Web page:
The relation of neuropsychological measures to levels of cognitive functioning in elderly individuals: A discriminant analysis approach

William M. Whelihan, Jodi A. Thompson, Andrea L. Piatt, Mark D. Caron, Tammy Chung

Research output: Contribution to journalArticlepeer-review

5 Scopus citations

Abstract

This study addresses the question of which tests in a comprehensive neuropsychological test battery best discriminate normal, mildly, and moderate to severely cognitively impaired older participants. Sixty-six geriatric participants were administered a battery of neuropsychological tests as part of an outpatient geriatric clinic evaluation. A discriminant analysis procedure using a consensus rating of global cognitive impairment as the grouping variable was employed to analyze the data. From 15 neuropsychological test measures, five representing the domains of learning and memory, visuospatial and executive functioning were identified as the best predictors of level of cognitive impairment. Findings demonstrate the utility of discriminant function analysis (DFA) procedures for developing reduced-length cognitive batteries that accurately classify participants in terms of levels of cognitive impairment and identify mild dysfunction in participants at risk of cognitive impairment. Further cross-validation studies are needed to confirm the utility of these more circumscribed batteries.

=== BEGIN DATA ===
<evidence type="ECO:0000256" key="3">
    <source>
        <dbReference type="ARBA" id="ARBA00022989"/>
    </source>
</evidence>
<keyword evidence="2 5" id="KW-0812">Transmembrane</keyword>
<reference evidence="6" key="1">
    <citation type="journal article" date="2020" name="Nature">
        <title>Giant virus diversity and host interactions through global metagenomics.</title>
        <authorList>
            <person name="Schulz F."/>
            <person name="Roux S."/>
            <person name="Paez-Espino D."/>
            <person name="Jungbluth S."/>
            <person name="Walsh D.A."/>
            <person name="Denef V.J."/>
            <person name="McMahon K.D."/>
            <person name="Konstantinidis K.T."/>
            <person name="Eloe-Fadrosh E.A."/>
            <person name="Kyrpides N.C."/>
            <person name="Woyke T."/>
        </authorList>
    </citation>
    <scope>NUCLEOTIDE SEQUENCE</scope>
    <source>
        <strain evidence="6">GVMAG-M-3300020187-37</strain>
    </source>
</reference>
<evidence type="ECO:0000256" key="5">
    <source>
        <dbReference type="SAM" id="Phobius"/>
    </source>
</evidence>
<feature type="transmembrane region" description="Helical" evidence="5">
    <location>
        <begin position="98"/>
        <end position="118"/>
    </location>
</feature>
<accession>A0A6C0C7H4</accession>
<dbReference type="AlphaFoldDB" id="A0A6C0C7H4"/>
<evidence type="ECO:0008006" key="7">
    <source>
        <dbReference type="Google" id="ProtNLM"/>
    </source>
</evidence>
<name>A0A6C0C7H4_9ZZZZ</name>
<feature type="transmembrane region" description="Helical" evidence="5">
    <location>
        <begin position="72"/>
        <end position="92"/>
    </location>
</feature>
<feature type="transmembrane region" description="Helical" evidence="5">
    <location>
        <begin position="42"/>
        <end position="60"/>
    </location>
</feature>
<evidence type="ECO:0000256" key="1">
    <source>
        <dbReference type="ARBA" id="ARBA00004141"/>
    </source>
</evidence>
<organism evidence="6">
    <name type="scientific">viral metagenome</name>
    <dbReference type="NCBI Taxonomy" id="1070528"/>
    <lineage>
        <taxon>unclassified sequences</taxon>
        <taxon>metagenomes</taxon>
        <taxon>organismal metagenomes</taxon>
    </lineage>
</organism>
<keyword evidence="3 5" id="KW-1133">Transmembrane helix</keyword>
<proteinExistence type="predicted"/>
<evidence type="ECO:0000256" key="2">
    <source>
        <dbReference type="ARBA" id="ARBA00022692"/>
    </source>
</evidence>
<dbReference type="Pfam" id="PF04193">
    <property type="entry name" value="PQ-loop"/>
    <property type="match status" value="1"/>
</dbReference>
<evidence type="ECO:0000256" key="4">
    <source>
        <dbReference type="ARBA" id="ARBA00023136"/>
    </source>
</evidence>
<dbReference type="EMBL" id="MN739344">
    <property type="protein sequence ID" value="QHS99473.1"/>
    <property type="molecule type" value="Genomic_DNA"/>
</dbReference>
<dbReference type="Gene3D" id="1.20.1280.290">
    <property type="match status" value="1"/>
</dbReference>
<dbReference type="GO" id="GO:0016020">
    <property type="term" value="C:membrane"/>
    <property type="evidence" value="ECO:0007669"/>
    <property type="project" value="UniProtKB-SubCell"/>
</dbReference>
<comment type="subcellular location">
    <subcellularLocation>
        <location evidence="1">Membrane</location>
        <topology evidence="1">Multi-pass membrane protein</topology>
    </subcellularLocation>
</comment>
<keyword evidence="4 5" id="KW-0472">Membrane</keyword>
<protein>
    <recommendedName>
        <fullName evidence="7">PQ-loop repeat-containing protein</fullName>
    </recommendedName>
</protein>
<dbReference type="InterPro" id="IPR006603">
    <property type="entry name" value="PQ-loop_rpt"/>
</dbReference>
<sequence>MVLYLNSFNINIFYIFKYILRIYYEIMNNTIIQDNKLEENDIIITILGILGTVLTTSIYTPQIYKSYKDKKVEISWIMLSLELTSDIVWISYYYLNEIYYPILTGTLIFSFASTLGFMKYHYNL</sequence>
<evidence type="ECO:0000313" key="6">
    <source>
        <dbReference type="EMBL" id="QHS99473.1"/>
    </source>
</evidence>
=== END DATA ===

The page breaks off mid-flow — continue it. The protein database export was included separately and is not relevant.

Original languageEnglish (US)
Pages (from-to)160-164
Number of pages5
JournalApplied Neuropsychology
Volume4
Issue number3
DOIs
StatePublished - 1997
Externally publishedYes

All Science Journal Classification (ASJC) codes

  • Neuropsychology and Physiological Psychology
  • Developmental and Educational Psychology
  • Arts and Humanities (miscellaneous)

Keywords

  • Discriminant function analysis
  • Elderly
  • Neuropsychological measures

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